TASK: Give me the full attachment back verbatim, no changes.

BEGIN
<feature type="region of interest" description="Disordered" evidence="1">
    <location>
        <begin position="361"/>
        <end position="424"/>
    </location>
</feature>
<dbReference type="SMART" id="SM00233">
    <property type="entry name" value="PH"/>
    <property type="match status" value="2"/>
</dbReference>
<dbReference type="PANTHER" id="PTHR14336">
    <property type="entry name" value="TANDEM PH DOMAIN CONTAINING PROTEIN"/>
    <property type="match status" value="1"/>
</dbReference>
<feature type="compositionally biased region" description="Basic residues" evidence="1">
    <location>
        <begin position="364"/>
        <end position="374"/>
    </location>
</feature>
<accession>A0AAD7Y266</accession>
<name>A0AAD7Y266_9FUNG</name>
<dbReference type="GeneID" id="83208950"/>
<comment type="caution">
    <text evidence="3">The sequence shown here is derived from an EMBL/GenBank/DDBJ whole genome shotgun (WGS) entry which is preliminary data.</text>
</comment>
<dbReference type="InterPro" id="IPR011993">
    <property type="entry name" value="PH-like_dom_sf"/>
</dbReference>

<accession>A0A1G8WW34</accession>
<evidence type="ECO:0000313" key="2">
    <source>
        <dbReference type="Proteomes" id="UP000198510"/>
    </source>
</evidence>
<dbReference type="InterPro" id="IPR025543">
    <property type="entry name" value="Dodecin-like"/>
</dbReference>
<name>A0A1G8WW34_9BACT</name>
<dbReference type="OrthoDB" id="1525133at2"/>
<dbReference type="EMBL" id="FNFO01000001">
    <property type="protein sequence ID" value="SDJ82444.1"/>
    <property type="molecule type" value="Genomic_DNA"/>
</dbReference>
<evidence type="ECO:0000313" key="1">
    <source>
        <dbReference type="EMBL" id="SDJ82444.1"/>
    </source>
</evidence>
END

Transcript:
<feature type="region of interest" description="Disordered" evidence="1">
    <location>
        <begin position="361"/>
        <end position="424"/>
    </location>
</feature>
<dbReference type="SMART" id="SM00233">
    <property type="entry name" value="PH"/>
    <property type="match status" value="2"/>
</dbReference>
<dbReference type="PANTHER" id="PTHR14336">
    <property type="entry name" value="TANDEM PH DOMAIN CONTAINING PROTEIN"/>
    <property type="match status" value="1"/>
</dbReference>
<feature type="compositionally biased region" description="Basic residues" evidence="1">
    <location>
        <begin position="364"/>
        <end position="374"/>
    </location>
</feature>
<accession>A0AAD7Y266</accession>
<name>A0AAD7Y266_9FUNG</name>
<dbReference type="GeneID" id="83208950"/>
<comment type="caution">
    <text evidence="3">The sequence shown here is derived from an EMBL/GenBank/DDBJ whole genome shotgun (WGS) entry which is preliminary data.</text>
</comment>
<dbReference type="InterPro" id="IPR011993">
    <property type="entry name" value="PH-like_dom_sf"/>
</dbReference>

<accession>A0A1G8WW34</accession>
<evidence type="ECO:0000313" key="2">
    <source>
        <dbReference type="Proteomes" id="UP000198510"/>
    </source>
</evidence>
<dbReference type="InterPro" id="IPR025543">
    <property type="entry name" value="Dodecin-like"/>
</dbReference>
<name>A0A1G8WW34_9BACT</name>
<dbReference type="OrthoDB" id="1525133at2"/>
<dbReference type="EMBL" id="FNFO01000001">
    <property type="protein sequence ID" value="SDJ82444.1"/>
    <property type="molecule type" value="Genomic_DNA"/>
</dbReference>
<evidence type="ECO:0000313" key="1">
    <source>
        <dbReference type="EMBL" id="SDJ82444.1"/>
    </source>
</evidence>